Art and Craft

There’s a certain degree of mystery that accompanies the creative process. For any creative work, by which I mean work that makes something, creates something, there’s a process. Smithing. Painting. Music. I’ll mostly speak to writing here, because that’s what know how to do, but I wouldn’t be surprised if this applies to anyone who does creative work. (If it doesn’t, by the way, feel free to tell me I’m wrong!)

To make art, one must first learn craft.

The nuts and bolts of things. The processes. The components of the work, and how to put them together. All the little bits and pieces that make up the whole. I think that’s where the mystery comes in, because if you put me in front of an anvil and demanded a sword, I definitely wouldn’t be able to make one. If you put me on a piano bench — all right, I know how to play a little, but I’m not an artist there, because I don’t know all the things a pianist must know. If you handed me tubes of paint and put me in front of a canvas, and demanded a masterpiece, you’d be out of luck. Do I know what the finished product is like? Yes, I do, but I don’t have a clue as to how painters really do what they do.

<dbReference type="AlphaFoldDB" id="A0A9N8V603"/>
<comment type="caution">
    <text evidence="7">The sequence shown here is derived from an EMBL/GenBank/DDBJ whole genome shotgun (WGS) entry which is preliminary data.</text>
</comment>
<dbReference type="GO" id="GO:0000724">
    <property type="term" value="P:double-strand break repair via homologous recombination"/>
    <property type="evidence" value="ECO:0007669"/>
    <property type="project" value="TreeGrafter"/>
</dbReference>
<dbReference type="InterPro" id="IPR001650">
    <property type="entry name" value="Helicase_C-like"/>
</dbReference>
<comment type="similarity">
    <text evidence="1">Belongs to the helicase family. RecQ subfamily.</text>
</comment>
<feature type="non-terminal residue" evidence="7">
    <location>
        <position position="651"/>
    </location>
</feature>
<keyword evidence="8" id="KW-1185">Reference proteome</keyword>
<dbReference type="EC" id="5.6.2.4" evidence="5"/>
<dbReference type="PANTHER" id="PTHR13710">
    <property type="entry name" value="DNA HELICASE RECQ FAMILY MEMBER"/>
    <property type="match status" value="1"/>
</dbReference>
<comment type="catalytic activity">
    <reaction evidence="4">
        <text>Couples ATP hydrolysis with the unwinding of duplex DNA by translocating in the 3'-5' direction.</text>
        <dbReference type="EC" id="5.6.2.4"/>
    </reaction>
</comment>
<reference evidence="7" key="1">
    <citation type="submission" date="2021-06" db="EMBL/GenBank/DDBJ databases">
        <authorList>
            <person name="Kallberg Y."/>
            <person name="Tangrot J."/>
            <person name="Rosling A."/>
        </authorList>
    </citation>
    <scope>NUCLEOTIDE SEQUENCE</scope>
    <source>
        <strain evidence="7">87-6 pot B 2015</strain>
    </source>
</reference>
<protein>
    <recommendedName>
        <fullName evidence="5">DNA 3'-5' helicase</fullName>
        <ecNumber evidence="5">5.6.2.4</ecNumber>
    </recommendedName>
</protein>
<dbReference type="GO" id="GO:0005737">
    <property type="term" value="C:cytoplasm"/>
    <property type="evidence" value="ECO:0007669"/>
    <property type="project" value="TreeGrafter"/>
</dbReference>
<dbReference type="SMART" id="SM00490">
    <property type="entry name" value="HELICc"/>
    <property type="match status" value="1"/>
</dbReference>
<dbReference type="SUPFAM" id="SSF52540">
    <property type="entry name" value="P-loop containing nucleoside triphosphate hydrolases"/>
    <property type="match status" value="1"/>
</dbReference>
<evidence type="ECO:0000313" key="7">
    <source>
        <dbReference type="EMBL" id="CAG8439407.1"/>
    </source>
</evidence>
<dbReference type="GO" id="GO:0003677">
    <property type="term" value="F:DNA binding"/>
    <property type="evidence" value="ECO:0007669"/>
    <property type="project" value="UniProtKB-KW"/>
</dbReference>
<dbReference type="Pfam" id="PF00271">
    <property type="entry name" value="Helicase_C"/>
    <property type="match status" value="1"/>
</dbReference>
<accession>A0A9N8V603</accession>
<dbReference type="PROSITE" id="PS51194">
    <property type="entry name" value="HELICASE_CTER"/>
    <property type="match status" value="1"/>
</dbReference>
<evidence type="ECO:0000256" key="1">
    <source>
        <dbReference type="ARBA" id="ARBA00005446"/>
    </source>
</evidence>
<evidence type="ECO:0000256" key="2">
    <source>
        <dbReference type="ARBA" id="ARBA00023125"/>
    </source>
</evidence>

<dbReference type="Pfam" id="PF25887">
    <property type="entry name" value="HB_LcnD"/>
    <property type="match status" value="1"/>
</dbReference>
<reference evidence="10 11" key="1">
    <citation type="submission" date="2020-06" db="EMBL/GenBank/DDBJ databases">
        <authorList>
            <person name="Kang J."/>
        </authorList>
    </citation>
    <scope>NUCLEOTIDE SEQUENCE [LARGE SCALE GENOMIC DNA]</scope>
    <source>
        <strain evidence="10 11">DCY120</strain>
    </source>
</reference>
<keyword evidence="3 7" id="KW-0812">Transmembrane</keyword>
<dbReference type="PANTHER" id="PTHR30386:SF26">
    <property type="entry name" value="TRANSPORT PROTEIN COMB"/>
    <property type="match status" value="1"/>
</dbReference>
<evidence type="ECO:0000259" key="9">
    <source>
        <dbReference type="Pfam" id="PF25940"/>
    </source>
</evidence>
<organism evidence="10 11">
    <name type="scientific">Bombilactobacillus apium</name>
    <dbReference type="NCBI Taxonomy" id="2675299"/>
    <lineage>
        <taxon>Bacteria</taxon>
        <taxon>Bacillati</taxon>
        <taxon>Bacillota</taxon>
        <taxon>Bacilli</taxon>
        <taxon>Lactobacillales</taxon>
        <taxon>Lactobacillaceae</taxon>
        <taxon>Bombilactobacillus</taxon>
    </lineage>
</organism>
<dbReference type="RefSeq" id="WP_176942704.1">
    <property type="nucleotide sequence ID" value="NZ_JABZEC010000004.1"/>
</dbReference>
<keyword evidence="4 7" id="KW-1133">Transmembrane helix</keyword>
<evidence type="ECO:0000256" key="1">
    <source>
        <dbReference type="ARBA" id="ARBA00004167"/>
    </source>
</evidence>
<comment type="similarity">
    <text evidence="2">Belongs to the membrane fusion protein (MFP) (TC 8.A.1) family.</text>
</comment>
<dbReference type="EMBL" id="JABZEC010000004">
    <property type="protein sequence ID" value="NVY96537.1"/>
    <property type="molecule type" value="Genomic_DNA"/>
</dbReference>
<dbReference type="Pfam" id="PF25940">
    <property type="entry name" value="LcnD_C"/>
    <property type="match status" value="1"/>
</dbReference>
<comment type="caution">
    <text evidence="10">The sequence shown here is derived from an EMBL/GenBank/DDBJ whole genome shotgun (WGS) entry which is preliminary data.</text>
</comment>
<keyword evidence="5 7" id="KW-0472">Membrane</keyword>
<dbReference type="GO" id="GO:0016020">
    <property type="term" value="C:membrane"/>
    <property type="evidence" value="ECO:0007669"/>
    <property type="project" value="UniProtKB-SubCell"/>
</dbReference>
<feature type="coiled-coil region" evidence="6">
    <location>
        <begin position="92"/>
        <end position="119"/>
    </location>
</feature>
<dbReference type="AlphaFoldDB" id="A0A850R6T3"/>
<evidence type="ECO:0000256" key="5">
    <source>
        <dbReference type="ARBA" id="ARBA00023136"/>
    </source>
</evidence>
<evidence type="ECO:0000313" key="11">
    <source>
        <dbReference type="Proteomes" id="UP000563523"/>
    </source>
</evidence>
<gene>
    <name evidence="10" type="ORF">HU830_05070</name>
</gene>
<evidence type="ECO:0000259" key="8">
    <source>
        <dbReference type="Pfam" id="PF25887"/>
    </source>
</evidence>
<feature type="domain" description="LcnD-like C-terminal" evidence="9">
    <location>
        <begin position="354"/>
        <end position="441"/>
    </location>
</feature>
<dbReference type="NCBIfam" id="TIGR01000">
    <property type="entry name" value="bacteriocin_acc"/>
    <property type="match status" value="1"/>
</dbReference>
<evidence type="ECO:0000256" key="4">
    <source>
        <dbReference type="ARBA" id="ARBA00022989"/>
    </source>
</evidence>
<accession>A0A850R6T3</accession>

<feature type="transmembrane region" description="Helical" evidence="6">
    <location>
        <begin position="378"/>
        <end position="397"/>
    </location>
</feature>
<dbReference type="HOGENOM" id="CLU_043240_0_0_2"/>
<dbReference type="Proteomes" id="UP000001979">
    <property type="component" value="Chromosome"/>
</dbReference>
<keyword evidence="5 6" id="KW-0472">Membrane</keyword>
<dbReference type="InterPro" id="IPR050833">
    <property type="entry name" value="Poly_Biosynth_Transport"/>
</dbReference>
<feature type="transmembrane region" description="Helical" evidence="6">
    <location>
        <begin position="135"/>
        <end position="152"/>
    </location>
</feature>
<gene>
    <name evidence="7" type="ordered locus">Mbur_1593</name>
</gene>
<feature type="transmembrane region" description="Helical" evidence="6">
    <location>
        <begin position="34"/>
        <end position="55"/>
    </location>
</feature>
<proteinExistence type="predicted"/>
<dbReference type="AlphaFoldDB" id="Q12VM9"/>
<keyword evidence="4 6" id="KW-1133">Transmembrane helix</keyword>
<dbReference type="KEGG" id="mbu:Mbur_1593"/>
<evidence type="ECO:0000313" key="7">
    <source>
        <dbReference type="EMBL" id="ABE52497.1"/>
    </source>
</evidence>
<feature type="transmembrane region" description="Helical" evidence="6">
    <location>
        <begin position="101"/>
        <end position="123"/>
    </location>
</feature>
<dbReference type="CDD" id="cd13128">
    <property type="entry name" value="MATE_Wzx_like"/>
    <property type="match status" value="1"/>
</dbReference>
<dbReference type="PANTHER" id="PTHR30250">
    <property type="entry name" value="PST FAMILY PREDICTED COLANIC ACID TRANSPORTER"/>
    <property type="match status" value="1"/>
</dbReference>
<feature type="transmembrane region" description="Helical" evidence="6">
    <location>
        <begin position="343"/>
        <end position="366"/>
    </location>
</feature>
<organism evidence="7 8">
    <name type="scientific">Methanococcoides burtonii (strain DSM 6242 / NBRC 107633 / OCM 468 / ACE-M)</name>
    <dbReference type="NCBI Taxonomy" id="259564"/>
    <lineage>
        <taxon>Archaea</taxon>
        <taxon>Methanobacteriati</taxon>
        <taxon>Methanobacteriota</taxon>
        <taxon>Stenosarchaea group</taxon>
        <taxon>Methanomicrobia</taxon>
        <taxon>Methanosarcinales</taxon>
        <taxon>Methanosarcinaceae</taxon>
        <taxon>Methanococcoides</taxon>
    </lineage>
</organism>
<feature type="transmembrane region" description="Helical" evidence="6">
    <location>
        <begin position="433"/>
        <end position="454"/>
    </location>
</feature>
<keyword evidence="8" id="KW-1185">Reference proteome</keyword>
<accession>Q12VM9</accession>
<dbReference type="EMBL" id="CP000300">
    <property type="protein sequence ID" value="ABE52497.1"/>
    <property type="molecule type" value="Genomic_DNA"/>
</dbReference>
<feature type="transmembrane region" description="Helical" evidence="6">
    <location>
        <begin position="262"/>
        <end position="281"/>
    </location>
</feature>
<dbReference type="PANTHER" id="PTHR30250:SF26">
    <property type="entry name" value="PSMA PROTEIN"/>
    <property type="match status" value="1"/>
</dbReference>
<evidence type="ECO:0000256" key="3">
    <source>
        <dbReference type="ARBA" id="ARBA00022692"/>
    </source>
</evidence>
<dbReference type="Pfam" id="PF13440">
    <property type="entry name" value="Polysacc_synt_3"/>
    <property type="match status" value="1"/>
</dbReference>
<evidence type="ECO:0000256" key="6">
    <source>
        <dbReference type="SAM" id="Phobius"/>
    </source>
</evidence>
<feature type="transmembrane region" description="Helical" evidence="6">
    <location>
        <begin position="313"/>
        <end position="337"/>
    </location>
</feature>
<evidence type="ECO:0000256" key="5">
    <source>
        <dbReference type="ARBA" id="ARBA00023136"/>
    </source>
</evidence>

You’d never expect to be able to walk into a forge with a lump of iron in your hand, with no prior knowledge of technique or equipment, and walk out with a blade that’s even serviceable, let alone fine. The same for playing music or painting. Why, then, would you expect to be able to write perfectly the first time you try? It’s not possible. Words as raw material are far more available than iron, or pianos — or even paint. They cost nothing. Everyone uses them, and one needs no specialized equipment to do so. But to use them well, you must understand the craft.

“How do I do this?” I hear people ask. “How do I do that?”

I can’t tell you. Nobody can. Nobody can tell you how to forge weapons; you must forge them, and make mistakes, and learn how it feels when you swing the hammer just right. Writing is not as physically or financially demanding as blacksmithing, but hear me when I say the learning of it is much the same. You must learn and practice your craft if you hope to master it. The only writing advice I really have is this:

Sit down and do it. If it doesn’t work, do it again.

2 thoughts on “Art and Craft

  1. There’s not any shame in being a beginner. There’s no shame in making mistakes as long as you grow and learn from it. This is really good advice for any craftsman, no matter what your medium.

  2. The only thing I’d add is to read lots of books on craft! This is how I started to learn and to even know what “bad writing” looked like. My first novel–the one written with zero craft knowledge–is atrocious. My second one–written only months after doing some blog reading– was still bad, but was a HUGE improvement.

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